||This biographical article needs more citations for verification. (December 2011)|
|26th Prime Minister of Australia|
3 December 2007 – 24 June 2010
|Monarch||Elizabeth II of Australia|
|Governor General||Michael Jeffery
|Preceded by||John Howard|
|Succeeded by||Julia Gillard|
|Australian Minister for Foreign Affairs|
14 September 2010 – 22 February 2012
|Prime Minister||Julia Gillard|
|Preceded by||Stephen Smith|
|Succeeded by||Bob Carr|
|Born||21 September 1957
|Political party||Australian Labor Party|
Kevin Rudd (born 21 September 1957) was the Australian Minister for Foreign Affairs from 14 September 2010 to 22 February 2012. He was the 26th Prime Minister of Australia from 2007 to 2010 and the leader of the federal Australian Labor party from 2006 to 2010. He won the federal 2007 election and was Australia's 26th prime minister until 24 June 2010, when his deputy Julia Gillard challenged and replaced him. Following the 2010 Australia election, he became Foreign Minister.
Rudd went to the Australian National University and studied International Studies. He learned to speak the Chinese language. He became a diplomat for the Australian government. He lived and worked in Sweden, and later in China. Rudd won a seat in Parliament in 1998. The Australian Labor party elected him the Leader of the Opposition in December 2006. After 11 years of the Liberal Party being in power, the Labor Party won the 2007 federal election. During the election Rudd talked a lot about work agreements (industrial relations laws) and global warming. As prime minister he signed the Kyoto Protocol and "apologised" to Aboriginal Australians for bad things done by the government long ago. He spoke about human rights in China in the Chinese language to Chinese students. Australia and China were doing lots of trade, but the Chinese government did not like this talk. He also supported the Afghanistan war and took Australian troops out of the Iraq conflict.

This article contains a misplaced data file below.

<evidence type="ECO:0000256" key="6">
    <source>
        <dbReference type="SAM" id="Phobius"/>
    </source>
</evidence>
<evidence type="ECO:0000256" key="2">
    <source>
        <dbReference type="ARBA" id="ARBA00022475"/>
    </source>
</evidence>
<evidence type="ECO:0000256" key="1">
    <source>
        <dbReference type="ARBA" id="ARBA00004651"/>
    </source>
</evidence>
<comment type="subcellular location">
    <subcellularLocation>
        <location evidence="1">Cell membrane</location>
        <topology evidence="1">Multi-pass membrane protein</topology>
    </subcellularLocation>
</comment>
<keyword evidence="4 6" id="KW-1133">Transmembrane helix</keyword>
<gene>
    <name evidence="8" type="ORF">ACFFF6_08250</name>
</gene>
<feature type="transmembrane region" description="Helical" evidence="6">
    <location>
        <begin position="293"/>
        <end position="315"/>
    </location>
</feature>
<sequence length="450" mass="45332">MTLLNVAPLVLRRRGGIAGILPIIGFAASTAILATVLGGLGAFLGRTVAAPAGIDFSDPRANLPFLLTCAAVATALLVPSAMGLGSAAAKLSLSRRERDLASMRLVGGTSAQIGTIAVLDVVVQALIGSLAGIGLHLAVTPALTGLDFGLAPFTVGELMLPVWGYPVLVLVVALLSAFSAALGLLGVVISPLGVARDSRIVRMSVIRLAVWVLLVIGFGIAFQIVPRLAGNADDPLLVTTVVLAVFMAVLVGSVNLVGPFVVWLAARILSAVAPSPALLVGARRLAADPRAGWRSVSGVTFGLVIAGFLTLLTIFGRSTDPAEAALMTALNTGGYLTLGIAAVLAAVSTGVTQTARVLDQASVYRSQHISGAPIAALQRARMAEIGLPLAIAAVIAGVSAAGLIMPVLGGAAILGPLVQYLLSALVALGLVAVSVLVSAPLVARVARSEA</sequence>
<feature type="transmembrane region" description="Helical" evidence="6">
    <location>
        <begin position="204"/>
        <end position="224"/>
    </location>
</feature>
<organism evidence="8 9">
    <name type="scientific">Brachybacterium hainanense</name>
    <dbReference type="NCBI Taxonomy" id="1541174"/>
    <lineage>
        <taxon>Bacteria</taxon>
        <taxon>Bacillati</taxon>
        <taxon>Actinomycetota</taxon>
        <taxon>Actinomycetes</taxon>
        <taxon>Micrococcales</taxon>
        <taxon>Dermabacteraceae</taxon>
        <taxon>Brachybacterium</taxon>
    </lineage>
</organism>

Rudd was Prime Minister at the beginning of the Global Financial Crisis. His government, with Wayne Swan as treasurer, spent a lot of money to try and keep the economy going. Australia did not have a recession, but management of this government spending started problems for Rudd. His government was seen as being unable to cope with and this started to affect Rudd's popularity.
Rudd planned a new tax on the huge profits being made mining companies in Australia. These companies and their leaders started a huge advertising campaign against the Labor government. He also decided to delay his election promises to do something about Global Warming. His leadership style was unpopular with many members of the Labor Party. members of parliament felt that they were not able to take part in making important decisions. They felt that Rudd left things until the last moment, and then acted quickly when things had almost became a crisis. With these things happening, the Labor Party decided that there had to be some changes. Realizing that he had lost support, Rudd resigned as leader of the Labor Party, and as Prime Minister. Julia Gillard was elected to the position of leader, and therefore prime minister. He was really sad. Gillard promised that Rudd would be made Foreign Minister if they won the 2010 election.
After the 2010 Election, Gillard chose Rudd to be Foreign Minister. In February 2012, Rudd decided that he should again be leader of the Labor Party. He said he could not work with Gillard because she did not trust him. He resigned as Foreign Minister, and said he would challenge Gillard for the leadership. The Labor Party held a meeting on 27 February 2012 and held a new vote for the leader's position. Rudd only received 31 votes while Gillard got 71 votes. Rudd returned to the backbench, and not have any positions of responsibility in the government. On 31 May 2012 Rudd became a grandfather when his daughter Jessica gave birth to a baby girl.
- "Kevin Rudd". National Archives of Australia. http://primeministers.naa.gov.au/primeministers/rudd/. Retrieved 2011-05-16.
|Wikimedia Commons has media related to: Kevin Rudd|
- "Profile: Kevin Rudd". BBC. http://news.bbc.co.uk/1/hi/world/asia-pacific/7043713.stm. Retrieved 2011-05-16.
- "Kevin Rudd". National Archives of Australia. http://primeministers.naa.gov.au/primeministers/rudd/. Retrieved 2011-05-16.</
|Prime Ministers of Australia|
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